Penne with potatoes, chanterelles, preserved tomatoes, and walnut cream

This is a real stick-to-the-ribs winter meal. It was originally made up on a cold November night, but I think it works quite well with winter yellowfoot or white chanterelles, as well as really any mushroom you can find. If you don't have your own preserved tomatoes (the candied tomato recipe in The Myrtlewood Cookbook is what's used here), some great ways to get there swiftly: buy a jar of good sun dried tomatoes in oil, or use some dry tomatoes you have soaked and then bathed in olive oil (maybe with some garlic simmered in it first, then removed). Serve this with a good, jammy wine. 

Penne with chanterelles and potatoes.JPG
  • penne pasta
  • fingerling potatoes
  • winter chanterelle (or any other) mushrooms
  • walnuts
  • 1 tiny half pint carton of heavy cream 
  • parmesan 
  • sun-dried tomatoes or candied tomatoes 
  • chili flakes

Cook the potatoes in salted, boiling water for about 15 minutes. They should give slowly and beautifully to the prong of a fork. Remove the potatoes and set in a dish in the oven, at 200º.  Re-boil the water, adding more salt and dash of oil. Then cook the pasta for 10-12 minutes, or until your preferred level of bite.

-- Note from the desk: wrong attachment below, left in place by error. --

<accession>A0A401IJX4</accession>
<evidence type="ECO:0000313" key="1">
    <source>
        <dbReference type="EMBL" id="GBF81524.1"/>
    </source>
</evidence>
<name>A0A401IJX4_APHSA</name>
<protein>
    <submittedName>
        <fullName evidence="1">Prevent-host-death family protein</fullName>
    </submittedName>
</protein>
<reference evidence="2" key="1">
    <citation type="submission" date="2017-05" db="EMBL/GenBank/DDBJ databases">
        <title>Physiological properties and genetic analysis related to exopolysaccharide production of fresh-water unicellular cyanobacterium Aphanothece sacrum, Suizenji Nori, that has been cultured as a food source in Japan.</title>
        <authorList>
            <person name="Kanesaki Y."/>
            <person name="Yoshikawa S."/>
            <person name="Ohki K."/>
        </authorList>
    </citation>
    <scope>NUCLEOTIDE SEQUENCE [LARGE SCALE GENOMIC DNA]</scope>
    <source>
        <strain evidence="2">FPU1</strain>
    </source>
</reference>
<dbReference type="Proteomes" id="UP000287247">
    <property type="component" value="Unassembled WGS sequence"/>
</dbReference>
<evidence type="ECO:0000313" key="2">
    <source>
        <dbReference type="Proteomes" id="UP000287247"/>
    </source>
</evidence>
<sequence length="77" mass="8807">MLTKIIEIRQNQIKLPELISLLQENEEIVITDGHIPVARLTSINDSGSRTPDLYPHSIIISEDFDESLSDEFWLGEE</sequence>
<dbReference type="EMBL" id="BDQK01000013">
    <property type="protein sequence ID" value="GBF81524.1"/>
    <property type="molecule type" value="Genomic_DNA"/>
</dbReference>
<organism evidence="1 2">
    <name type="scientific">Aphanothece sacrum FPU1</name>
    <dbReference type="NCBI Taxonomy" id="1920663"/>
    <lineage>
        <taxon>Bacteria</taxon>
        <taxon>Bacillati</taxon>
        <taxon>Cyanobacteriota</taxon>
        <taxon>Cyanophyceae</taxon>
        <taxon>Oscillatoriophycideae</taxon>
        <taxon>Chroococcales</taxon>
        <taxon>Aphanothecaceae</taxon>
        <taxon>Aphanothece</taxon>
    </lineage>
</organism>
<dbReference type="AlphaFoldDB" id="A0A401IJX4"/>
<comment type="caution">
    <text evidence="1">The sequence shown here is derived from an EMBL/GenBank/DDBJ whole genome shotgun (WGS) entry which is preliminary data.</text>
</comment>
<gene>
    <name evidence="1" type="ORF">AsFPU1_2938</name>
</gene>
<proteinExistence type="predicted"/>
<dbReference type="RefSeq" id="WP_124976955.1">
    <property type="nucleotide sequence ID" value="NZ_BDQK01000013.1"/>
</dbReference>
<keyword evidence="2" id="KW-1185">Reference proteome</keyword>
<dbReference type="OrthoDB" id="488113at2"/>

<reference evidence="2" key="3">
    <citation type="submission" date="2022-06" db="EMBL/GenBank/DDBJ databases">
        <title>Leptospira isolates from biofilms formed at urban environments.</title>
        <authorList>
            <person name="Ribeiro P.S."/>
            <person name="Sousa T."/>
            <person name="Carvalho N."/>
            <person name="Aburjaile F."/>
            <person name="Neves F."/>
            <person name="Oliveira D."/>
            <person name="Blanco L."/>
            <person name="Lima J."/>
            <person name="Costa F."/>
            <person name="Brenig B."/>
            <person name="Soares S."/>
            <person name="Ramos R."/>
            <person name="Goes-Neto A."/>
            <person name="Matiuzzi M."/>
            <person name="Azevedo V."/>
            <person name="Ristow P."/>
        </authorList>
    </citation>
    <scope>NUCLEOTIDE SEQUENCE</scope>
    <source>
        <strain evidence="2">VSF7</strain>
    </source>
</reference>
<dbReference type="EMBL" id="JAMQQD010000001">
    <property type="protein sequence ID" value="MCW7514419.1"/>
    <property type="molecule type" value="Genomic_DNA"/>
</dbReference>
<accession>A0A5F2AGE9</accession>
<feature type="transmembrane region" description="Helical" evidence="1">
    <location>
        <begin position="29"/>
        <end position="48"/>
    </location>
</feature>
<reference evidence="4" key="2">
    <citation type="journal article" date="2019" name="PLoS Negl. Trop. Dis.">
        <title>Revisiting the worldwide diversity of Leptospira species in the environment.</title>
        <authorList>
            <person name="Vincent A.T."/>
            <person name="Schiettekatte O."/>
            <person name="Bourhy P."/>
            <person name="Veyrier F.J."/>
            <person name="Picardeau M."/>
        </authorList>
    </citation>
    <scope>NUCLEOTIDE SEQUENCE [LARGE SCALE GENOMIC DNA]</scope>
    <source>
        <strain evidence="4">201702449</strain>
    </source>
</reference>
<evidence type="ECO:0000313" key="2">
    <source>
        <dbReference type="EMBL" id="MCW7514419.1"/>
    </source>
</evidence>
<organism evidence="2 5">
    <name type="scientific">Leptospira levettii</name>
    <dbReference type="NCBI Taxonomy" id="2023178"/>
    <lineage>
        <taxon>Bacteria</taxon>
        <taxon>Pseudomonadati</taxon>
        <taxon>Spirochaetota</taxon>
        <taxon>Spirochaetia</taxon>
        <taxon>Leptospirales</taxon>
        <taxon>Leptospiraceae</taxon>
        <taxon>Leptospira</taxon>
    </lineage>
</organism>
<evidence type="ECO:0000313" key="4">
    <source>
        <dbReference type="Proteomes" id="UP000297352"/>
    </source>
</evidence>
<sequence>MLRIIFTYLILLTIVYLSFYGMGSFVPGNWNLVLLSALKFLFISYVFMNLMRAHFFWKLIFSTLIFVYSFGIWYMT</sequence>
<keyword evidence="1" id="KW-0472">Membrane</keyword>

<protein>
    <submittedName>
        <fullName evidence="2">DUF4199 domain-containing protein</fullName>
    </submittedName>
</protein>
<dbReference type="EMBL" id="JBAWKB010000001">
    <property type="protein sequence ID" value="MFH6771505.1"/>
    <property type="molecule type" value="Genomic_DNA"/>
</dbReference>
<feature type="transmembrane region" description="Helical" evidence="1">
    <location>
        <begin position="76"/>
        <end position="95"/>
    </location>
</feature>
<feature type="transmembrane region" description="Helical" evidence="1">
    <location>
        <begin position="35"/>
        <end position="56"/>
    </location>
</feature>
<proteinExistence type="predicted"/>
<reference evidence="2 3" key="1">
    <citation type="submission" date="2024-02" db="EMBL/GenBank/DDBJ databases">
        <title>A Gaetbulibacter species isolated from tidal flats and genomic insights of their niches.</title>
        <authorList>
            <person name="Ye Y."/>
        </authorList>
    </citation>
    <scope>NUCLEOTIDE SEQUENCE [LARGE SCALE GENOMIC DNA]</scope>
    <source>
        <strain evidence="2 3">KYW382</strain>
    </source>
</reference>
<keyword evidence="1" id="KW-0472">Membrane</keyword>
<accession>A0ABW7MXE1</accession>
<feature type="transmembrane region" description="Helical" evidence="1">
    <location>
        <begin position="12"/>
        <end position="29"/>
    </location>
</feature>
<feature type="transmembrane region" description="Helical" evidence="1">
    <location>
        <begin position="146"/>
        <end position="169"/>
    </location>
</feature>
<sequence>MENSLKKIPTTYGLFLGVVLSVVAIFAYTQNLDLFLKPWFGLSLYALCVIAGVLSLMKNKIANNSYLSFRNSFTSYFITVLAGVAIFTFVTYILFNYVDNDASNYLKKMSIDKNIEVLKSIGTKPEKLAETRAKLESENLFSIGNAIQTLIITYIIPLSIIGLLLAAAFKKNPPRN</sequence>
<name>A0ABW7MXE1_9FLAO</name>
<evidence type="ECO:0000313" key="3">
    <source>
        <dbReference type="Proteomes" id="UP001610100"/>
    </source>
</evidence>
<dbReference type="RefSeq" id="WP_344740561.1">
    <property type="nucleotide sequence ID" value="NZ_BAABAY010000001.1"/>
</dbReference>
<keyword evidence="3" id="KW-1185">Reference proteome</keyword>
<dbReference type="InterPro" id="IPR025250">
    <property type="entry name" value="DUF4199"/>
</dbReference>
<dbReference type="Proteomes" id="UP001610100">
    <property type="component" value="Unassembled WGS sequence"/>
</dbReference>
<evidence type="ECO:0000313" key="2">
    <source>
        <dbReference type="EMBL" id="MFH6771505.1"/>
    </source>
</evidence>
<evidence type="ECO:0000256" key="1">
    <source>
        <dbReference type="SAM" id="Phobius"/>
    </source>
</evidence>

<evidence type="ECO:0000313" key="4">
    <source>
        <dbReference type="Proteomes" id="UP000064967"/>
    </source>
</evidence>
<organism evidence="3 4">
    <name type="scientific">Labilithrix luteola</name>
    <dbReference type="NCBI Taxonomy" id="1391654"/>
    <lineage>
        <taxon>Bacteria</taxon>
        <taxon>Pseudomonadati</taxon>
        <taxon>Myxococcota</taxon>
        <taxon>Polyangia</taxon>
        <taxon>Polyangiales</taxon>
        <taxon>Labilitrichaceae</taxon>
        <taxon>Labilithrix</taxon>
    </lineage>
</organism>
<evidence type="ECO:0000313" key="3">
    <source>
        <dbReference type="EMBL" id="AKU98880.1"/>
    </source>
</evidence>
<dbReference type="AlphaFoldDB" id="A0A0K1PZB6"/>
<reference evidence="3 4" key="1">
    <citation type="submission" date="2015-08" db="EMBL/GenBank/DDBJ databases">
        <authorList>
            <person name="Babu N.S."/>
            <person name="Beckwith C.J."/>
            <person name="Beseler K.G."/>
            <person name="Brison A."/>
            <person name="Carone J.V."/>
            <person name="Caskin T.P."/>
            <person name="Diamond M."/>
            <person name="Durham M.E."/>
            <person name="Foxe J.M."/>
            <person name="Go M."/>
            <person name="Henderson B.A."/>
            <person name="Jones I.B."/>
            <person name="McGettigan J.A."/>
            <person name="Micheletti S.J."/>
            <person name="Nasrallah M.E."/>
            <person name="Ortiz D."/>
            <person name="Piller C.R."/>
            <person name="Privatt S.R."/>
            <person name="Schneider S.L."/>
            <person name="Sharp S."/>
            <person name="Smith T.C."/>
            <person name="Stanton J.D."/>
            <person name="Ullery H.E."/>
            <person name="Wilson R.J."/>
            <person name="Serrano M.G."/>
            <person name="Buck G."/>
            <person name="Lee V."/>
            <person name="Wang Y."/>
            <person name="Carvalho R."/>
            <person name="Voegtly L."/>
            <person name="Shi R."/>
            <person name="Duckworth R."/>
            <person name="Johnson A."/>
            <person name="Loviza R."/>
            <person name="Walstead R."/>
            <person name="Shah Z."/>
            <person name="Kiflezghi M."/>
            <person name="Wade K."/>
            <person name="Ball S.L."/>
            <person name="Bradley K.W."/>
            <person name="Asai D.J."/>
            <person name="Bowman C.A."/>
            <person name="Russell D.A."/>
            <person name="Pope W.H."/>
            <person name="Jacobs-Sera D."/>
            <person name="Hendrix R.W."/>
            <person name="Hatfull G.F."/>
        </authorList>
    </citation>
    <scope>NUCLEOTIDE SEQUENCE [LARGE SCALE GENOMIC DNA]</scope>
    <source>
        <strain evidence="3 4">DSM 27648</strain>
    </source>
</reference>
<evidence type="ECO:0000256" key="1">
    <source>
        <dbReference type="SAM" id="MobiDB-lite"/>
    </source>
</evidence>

While the pasta is cooking, melt a large pat of butter in a saucepan or skillet. Crush the walnuts with the back of a large knife or with a mortar and pestle. Add them to the butter and cook briefly, until fragrant. Turn down before they have any chance of burning. Add half the cream. The walnuts will lend it a hint of purple hue. Add a handful of grated parmesan and turn off the heat. 

In a separate cast iron, melt another pat of butter and toss in the chanterelles. Cook on high until the moisture sweats out of the mushrooms. Remove the mushrooms from the pan, moving them to a dry, empty pan, also on high. Turn off the heat on the first pan and add the mushroomy juices to the walnut cream. In the dry pan, continue cooking the mushrooms on high, watching them all the time. You want them to dry out a bit and crisp around the edges; brown a bit like grilled meat. When the pieces are perfect (I suggest manipulating them with a pair of tongs), add them to the potatoes being kept warm in the oven. 

When the pasta is done, drain and combine with the walnut cream, potatoes and mushrooms. If the walnut cream is a little thick, add a splash of the pasta cooking water. To serve, add the candied tomatoes (or rehydrated sun-dried tomatoes) and pour in the rest of the cream. Top with more parmesan and black pepper or chili flakes.